Saturday, December 27, 2008

All the keys you are

Continuing with the famous tune 'All the things you are'.

Here, I'm hoping to motivate pianists to play things in multiple keys.
Here's a folder where I stored the tune in several keys. I played just the melody, doubled in the left hand. Playing with the left hand is a good way to memorize the melody while giving the left hand a good workout.

Then I played the tune 2+2 style, meaning 1-3, 1-7 in the left hand, while playing melody + 3 or 7 in the right hand.

Nothing really fancy here, but a couple of things are worth noting:
- Don't transpose on paper.
- 'All The things you' are uses a lot of 3rds. It's a good quick way to find out the harmonies.
- After a while, you stop thinking and start using the ear to find both the melody and the harmonies. "All the things you are" is a good tune because it modulates a lot, but uses fairly simple chords and lots of two-fives. The only 2 unusual chords are (in Ab), the C7+ and the Bdim. That's all that needs to be memorized really. The rest can be worked out by ear.

Keep practicing.

Monday, December 22, 2008

Groove Blues in G

I said I was gonna do the Groove blues in G this time.

So here it is:
Groove Blues in G

It wasn't that difficult at all. I'm hoping the 3rd key will be a snap. And the 3rd key will be:

Take care

Solo Stella

Trying my hands at Solo Piano.

I hope you somewhat enjoy this very short version of Stella by Starlight. I sure had fun playing with various sounds.

Next step is working with the chord tone exercise.

Wednesday, December 17, 2008

Stella's back

Weird things happen in music. How do I put it?

There's that one tune I never liked. It's one of the most famous American standards of all times, and I don't even know it. I can't sing it from memory. Give me a lead sheet and I can barely make sense out of it.

Everyone who's ever played any song from The Great American Songbook has played it. Everyone has sung it.

By now you know which tune I mean (as if the title wasn't completely obvious). Stella by Starlight.

So what's wrong with me?

I know. I got it. I checked out my music library (recently converted all my CDs to FLAC), and these are the cats playing Stella: Keny Werner, Kenny Drew, Chick Corea McCoy Tyner, etc... (I'm not much into singers)
None of whom bothers to stay even remotely close to the melody. That's how famous the tune is. How's a young fellow like me suppose to know it then?

There's another angle to it. Many pianists believe that learning tunes from leadsheets is a waste of time. You should learn tunes from records. I never bought it. I can play 'Fly me to the moon' in my sleep. Half drunk I'll still know the melody. I don't need to transcribe it.
That's because I already did... without realizing it ...

So there I was determined to learn Stella.
Went to my favorite source for everything: Youtube! Typed Stella by Starlight, picked up the first video that came up. Anita O'Day. Not bad. It'll do. Here it is:

Off I go transcribing the melody. Took about an hour I think. After only one hour, I no longer have any problem remembering the melody. Sorry I can't post the transcription. I could, but I really don't think I'm supposed to...
So it does work to get melodies off records, but get it from singers. Sinatra, King Cole whatever. You don't have to like it, but at least, it stays close to the original.

And now of course I have Stella in my head. I'm going to make something with it, not quite sure what yet. I'm working out some harmonies for it, (very) loosely based on the O'Day version. I'll use some tricks I got from 7NoteMode and see what I can do with it.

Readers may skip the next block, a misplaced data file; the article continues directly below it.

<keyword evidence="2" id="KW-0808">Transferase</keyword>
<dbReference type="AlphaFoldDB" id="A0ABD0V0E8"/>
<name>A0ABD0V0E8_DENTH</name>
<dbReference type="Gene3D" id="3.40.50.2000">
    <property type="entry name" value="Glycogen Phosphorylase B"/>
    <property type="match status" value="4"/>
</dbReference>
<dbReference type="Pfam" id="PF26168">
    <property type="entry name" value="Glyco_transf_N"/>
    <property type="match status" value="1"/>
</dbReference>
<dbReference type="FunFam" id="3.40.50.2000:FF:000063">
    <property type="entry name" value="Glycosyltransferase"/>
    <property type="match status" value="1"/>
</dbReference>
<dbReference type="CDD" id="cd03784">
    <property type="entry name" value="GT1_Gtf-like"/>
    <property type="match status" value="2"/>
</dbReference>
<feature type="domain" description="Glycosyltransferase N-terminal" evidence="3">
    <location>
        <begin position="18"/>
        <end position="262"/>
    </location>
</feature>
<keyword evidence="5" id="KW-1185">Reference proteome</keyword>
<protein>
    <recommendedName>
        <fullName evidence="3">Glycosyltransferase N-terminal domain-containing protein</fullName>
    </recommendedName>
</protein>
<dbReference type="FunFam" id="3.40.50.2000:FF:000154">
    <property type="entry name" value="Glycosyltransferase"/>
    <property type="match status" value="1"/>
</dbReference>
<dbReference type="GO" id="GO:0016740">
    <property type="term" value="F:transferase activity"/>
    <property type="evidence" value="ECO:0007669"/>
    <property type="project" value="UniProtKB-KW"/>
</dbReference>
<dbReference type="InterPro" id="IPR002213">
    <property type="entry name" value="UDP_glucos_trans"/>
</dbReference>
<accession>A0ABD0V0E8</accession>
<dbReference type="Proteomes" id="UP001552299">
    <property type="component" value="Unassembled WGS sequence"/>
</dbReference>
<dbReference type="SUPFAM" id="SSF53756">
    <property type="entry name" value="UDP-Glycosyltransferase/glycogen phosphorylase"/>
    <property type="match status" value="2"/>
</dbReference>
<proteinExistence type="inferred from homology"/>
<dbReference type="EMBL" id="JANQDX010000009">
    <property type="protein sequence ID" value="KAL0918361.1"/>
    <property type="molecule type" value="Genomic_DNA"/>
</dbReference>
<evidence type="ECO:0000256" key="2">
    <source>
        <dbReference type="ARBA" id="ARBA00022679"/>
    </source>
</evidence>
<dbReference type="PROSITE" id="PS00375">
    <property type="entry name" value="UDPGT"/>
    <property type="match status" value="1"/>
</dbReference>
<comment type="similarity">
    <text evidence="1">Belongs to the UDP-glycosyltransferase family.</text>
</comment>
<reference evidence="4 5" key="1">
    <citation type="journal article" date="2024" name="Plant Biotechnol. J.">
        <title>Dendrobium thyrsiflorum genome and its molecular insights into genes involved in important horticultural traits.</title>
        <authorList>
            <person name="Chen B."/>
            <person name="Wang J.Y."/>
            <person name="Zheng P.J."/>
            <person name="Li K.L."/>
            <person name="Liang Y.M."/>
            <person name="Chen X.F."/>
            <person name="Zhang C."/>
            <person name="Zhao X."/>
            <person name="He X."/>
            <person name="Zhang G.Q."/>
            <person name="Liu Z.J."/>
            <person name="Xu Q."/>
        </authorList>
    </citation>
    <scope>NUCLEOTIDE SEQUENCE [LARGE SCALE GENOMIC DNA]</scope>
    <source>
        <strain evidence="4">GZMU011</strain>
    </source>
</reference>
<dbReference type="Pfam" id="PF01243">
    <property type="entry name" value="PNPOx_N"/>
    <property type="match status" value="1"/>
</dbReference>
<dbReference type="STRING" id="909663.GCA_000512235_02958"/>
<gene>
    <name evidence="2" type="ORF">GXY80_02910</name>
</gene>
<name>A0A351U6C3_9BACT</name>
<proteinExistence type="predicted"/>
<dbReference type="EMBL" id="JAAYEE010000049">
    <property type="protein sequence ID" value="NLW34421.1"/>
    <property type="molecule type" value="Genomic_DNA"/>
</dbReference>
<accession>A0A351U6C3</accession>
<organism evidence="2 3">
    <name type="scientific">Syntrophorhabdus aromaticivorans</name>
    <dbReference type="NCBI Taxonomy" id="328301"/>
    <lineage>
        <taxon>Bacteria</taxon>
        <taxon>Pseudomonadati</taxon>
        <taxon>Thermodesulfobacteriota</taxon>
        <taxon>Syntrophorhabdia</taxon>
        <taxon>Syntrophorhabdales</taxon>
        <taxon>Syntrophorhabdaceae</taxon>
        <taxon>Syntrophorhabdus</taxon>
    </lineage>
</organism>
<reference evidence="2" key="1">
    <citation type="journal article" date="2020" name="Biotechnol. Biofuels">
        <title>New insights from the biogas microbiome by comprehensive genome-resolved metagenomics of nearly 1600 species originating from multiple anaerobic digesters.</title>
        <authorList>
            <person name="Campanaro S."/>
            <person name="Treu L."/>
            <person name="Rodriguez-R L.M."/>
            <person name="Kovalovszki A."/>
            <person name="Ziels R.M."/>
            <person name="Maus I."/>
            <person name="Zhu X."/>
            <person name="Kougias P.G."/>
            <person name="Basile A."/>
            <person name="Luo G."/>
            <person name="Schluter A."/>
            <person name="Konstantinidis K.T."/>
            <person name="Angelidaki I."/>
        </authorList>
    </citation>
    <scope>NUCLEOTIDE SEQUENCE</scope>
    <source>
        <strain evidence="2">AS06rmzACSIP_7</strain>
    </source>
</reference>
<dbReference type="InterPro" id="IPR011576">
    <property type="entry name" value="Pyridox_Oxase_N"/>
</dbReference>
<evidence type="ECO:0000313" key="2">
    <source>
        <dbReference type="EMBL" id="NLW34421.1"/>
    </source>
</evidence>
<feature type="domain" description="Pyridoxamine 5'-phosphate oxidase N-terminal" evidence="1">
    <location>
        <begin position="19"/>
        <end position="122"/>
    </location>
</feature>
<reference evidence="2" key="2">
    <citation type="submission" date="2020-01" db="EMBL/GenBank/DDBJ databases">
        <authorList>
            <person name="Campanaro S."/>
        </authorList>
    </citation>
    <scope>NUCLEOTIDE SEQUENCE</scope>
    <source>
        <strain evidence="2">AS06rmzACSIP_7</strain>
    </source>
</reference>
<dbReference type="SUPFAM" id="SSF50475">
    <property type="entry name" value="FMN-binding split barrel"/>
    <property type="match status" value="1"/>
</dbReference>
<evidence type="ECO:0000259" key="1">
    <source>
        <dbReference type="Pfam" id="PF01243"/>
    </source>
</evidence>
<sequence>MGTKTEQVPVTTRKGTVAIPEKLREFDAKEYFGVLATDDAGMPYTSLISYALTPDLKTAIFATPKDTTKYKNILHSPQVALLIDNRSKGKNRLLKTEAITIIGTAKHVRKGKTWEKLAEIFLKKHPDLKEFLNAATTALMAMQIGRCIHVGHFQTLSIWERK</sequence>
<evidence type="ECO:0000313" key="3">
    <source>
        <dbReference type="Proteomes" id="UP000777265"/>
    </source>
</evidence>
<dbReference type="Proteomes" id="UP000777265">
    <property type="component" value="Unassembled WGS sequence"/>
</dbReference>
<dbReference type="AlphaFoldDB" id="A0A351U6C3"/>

I'll also try the chord tone approach. All of that coming up soon.

Keep playing.

Tuesday, December 16, 2008

Chord tone Improvisation

Here's an interesting exercise I got from the great book

"Metaphors for the Musician".

Choose a tune and improvise on it using chord tones, only chord tones and nothing but chord tones.

So if you see Cm7, you get to choose between C Eb G and Bb
If you see Eb6, you get to play Eb - G - Bb - C
you get the drift.

This is a bit of a brain teaser at first. The metaphor Randy uses is the lighted keys, those keys should light up in your head.

The first tune I chose is All the things you are. I chose it because it's a great standards with tons of 251 and plenty of modulation.
Here are my changes:
F-7 | Bb-7 | Eb7 | AbM7 | DbM7 | G7 | CM7 | CM7
C-7 | F-7 | Bb7 | EbM7 | AbM7 | D7 | GM7 | GM7
A-7 | D7 | GM7 | GM7 | F#-7 | B7 | EM7 | C+7
F-7 | Bb7 | Eb7 | AbM7 | DbM7 | Db-7| Cm7| Bdim7
Bb-7| Eb7 | AbM7| G7 C7 |

If you want to play, play one or 2 choruses. Any instrument goes.

Here's my chorus:
All the things you are

Wednesday, December 10, 2008

Groove Blues

Here's a blues in F I recorded last week.
The right hand plays simple lines, while the Left hand plays "charleston" style, a style often heard played by Wynton Kelly or Ahmad Jamal for example.

Playing simpler exercises like this one is a good opportunity to focus on key things:
- Swing, keeping solid time.
- Left Hand voicings. Here 2 kinds of reharmonization are used. ii V and passing 7th chords (B7 to Bb7 for instance)
- Hand balance. Left hand should play very lightly, imitating a guitar
- Hand independence. While the left hands playing lightly, it's important for the right hand to articulate the lines, simple as they may be.

This last point proves to be the most challenging.

Time permitting, the intent is to play this short tune in a few more keys. I chose the next one randomly and it's G.

In the meantime, I'm working on a chord tone approach improvisation exercise for "All the things you are". I'd like to post something within a few weeks.